Every team needs a first baseman. You can’t just show up and have no one play first. The Marlins recently contacted the Orioles about Chris Davis, according to reports, because Miami could use a new first baseman. After his tremendous power surge in 2013, Davis became a fan-favorite despite his struggles in 2014. I decided to think of other possible trades that the Marlins and O’s could do that benefits both teams.
Showalter received 25 of 30 first-place votes and beat out the Angels’ Mike Scioscia and Royals’ Ned Yost for the award.
As a kid living about 12.5 miles outside of Baltimore, Maryland; roughly the same distance from Liverpool to St. Helens ─ soccer, or as the rest of the world calls it football, was not the first sport I took an interest in. The first sport I ever played and watched also became my favorite. Baseball means as much to me as soccer means to a die-hard Liverpool fan.
It was bound to happen sometime. It happens in every career. Retirement. Most of the time, you’ve done it so long that it’s hard to walk away from it. That’s the case for former Orioles All-Star second baseman, Brian Roberts.
Roberts was drafted by the Orioles in June of 1999 out of South Carolina as a shortstop. He made his professional debut in 1999 with the Class-A Delmarva Shorebirds playing in 47 games and he held a .240 batting average. Continue reading
This left all Orioles fans, including myself, with a feeling of sadness, anger and hurt. How could this team of destiny fail us now when they were so close to making it to the final obstacle?
But after an hour of letting the series loss sink in, I realized how selfish I was being. There was no reason to be upset with a team that had the second-best record in the MLB. There was no reason to be upset with a team that was without stars Manny Machado, Matt Wieters and Chris Davis in the playoffs. There was absolutely no reason to be upset with a team that beat three straight Cy Young winners. This team had Oriole Magic and gave the fans an incredible ride.
The Baltimore Orioles were predicted by most to finish in last place in the AL East this season. The team’s biggest offseason move was bringing in starter Ubaldo Jimenez on a lucrative deal. Then David Duquette decided to bring in Nelson Cruz on a one-year, prove-it deal. These were the only big moves that media said the Orioles made in the off-season and thought it wouldn’t be enough. They were dead wrong.
Duquette also brought in some minor players, before signing Jimenez and Cruz, who would eventually play big roles. The Orioles traded for pitcher Brad Brach in November of 2013. In January, the team signed outfielder Delmon Young, who had floated around the MLB. And throughout the season, the team released and re-signed first baseman Steve Pearce.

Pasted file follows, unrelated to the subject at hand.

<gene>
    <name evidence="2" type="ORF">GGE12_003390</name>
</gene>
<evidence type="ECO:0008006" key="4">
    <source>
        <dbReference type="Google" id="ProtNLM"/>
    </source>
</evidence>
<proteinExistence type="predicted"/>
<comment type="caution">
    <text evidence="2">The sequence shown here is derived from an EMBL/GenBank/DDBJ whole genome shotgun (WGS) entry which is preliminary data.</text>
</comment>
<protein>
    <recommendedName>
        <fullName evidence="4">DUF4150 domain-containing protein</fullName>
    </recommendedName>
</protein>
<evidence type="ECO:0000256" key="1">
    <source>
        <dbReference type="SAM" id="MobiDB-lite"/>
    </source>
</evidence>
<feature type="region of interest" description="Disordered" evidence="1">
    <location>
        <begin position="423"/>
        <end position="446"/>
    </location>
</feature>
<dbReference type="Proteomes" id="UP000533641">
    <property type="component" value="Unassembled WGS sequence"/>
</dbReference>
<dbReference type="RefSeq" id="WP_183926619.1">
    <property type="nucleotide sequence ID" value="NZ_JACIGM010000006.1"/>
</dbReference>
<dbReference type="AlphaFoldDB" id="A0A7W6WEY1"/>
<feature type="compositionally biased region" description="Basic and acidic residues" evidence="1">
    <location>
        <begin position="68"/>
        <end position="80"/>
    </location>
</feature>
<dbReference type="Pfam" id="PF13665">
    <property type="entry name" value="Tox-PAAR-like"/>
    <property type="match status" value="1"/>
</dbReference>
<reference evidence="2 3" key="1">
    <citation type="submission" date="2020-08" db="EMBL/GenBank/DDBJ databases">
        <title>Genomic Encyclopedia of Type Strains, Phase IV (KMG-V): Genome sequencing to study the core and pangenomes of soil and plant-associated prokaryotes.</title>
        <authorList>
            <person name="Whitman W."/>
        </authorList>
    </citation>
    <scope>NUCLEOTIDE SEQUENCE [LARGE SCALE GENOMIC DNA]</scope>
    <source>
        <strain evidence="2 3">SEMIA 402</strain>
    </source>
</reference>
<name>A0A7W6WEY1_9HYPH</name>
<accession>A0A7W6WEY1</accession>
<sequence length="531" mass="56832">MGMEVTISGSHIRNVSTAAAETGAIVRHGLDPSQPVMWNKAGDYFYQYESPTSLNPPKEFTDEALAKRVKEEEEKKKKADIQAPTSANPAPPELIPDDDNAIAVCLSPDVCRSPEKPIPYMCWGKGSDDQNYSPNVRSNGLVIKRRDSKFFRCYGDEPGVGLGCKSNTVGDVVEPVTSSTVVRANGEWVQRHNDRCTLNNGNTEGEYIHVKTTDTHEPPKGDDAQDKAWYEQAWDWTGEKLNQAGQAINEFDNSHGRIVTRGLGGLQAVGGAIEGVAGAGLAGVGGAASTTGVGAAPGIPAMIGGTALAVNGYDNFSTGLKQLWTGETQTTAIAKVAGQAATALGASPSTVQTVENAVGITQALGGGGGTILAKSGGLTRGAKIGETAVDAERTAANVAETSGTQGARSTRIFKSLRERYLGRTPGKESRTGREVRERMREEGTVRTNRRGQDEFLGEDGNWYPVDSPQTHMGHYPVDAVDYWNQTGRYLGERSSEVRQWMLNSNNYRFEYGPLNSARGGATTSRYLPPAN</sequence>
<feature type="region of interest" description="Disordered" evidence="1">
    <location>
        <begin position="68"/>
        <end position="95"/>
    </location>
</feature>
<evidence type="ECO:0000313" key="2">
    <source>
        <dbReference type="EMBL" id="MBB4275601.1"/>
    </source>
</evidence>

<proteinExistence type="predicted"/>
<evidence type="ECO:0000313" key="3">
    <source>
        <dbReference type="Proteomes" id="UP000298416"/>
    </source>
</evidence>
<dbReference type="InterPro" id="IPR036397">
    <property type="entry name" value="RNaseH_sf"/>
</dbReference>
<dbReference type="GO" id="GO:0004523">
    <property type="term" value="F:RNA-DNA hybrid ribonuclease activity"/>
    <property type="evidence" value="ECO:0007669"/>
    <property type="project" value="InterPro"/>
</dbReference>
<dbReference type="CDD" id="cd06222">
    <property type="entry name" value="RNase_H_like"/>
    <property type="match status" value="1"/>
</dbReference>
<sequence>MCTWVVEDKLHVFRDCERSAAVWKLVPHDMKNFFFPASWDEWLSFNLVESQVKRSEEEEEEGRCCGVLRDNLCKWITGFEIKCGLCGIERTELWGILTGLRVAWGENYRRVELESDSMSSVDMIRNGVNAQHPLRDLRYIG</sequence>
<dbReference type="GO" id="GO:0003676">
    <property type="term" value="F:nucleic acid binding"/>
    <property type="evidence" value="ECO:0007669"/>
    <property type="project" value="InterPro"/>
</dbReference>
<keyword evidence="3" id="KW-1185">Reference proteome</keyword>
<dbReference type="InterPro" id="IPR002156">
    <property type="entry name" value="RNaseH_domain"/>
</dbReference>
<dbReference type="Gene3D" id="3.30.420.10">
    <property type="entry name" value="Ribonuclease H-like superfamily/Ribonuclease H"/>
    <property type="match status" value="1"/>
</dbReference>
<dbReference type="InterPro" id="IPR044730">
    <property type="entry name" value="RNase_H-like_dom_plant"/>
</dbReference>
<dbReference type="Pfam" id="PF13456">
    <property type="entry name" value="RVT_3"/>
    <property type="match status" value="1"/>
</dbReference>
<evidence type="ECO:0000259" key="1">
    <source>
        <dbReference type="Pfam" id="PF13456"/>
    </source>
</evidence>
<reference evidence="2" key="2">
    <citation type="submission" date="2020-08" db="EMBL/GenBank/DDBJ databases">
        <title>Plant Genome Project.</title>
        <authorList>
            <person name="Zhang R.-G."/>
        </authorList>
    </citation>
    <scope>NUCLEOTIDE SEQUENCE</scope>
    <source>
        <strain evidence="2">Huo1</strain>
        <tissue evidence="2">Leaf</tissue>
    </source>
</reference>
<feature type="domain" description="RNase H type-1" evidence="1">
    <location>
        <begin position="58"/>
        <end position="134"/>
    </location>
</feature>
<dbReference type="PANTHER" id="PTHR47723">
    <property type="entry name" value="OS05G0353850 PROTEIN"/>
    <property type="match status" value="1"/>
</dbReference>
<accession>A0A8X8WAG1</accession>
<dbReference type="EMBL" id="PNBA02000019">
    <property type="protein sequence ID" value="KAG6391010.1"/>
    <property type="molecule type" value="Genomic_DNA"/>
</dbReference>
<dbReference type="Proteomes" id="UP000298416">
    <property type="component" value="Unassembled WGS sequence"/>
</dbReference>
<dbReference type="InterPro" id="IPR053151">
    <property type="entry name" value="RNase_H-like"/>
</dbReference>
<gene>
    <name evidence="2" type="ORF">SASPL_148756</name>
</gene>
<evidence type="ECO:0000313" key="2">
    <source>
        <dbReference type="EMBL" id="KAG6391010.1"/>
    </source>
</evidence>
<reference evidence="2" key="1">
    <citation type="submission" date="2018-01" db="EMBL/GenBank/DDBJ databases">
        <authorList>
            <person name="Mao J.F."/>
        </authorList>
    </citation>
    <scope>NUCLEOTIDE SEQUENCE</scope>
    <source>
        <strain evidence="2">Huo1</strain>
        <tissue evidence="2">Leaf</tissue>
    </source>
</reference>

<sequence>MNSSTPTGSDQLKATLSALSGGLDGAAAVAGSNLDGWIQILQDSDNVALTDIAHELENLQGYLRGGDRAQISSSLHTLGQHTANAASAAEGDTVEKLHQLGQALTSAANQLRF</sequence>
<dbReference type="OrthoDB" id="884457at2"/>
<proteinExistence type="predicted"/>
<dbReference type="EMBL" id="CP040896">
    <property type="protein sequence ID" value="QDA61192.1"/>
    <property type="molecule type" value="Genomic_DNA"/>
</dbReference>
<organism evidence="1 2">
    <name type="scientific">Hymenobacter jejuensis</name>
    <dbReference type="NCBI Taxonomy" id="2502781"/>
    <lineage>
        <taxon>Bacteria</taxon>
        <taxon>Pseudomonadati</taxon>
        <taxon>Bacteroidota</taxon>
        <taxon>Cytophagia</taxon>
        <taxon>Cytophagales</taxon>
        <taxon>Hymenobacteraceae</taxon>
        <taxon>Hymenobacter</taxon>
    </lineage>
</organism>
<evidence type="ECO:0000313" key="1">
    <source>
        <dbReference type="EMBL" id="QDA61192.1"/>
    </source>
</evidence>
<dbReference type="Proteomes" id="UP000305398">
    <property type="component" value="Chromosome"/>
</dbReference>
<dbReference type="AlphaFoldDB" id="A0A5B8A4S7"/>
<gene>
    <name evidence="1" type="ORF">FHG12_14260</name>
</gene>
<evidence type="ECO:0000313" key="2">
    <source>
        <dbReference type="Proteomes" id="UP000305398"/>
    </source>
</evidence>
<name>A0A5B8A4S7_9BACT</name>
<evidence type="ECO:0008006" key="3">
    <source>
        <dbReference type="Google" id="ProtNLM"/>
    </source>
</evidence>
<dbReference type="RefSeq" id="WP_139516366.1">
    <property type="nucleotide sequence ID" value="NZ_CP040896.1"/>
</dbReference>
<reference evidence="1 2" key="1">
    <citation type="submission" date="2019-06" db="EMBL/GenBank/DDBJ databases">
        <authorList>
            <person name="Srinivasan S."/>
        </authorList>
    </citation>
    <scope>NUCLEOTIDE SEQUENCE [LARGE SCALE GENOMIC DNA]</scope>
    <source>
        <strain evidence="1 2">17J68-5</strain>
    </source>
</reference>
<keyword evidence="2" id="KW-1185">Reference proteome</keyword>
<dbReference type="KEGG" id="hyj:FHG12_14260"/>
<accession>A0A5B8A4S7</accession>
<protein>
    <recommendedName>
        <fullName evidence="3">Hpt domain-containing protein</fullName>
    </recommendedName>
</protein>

This team was told it was going to fail and wouldn’t have a chance in the AL East. There was supposed to be no way for Buck Showalter to guide this team to even a shot at 10 games above .500. Here was a team that was going to be without star Manny Machado for the beginning of the season. This just gave the team motivation.
By the end of April, the Orioles were 14-12 and in second place in the AL East. Things were running smoothly and Baltimore had Manny Machado come back off of the disabled list. But soon, the team was hit with their first problem of the season. Matt Wieters struggled with arm soreness and was eventually placed on the 15-day DL. Wieters would never come off, as he was diagnosed with a torn UCL and needed Tommy John surgery.
It was a big blow for the Orioles, as Wieters was on an offensive hot streak and was one of the best defensive catchers in the league. How did the team solve the issue? By bringing up catcher Caleb Joseph and trading for catcher Nick Hundley.
Joseph had spent seven seasons in Baltimore’s minor league system and had finally made it to the big leagues. Hundley had lost his job in San Diego and was looking for a new home. Buck Showalter decided to make them a tandem. No one thought Wieters could be replaced, but Joseph and Hundley proved to be capable.
Both catchers played their parts, growing together and helping the starters get into a groove. They were able to come together as whole to be a “Matt Wieters.” These were two players that had no business being starters, but proved everyone wrong.
The blows kept coming in May though, as Tommy Hunter couldn’t maintain the closer’s job and Ubaldo Jimenez proved to be a bust. However, the team moved forward with Zach Britton, who had flopped the last two seasons as a starter. Britton re-invented himself in the bullpen and became one of the best closers in the regular season. Kevin Gausman would eventually take Jimenez’s role and show off electric stuff.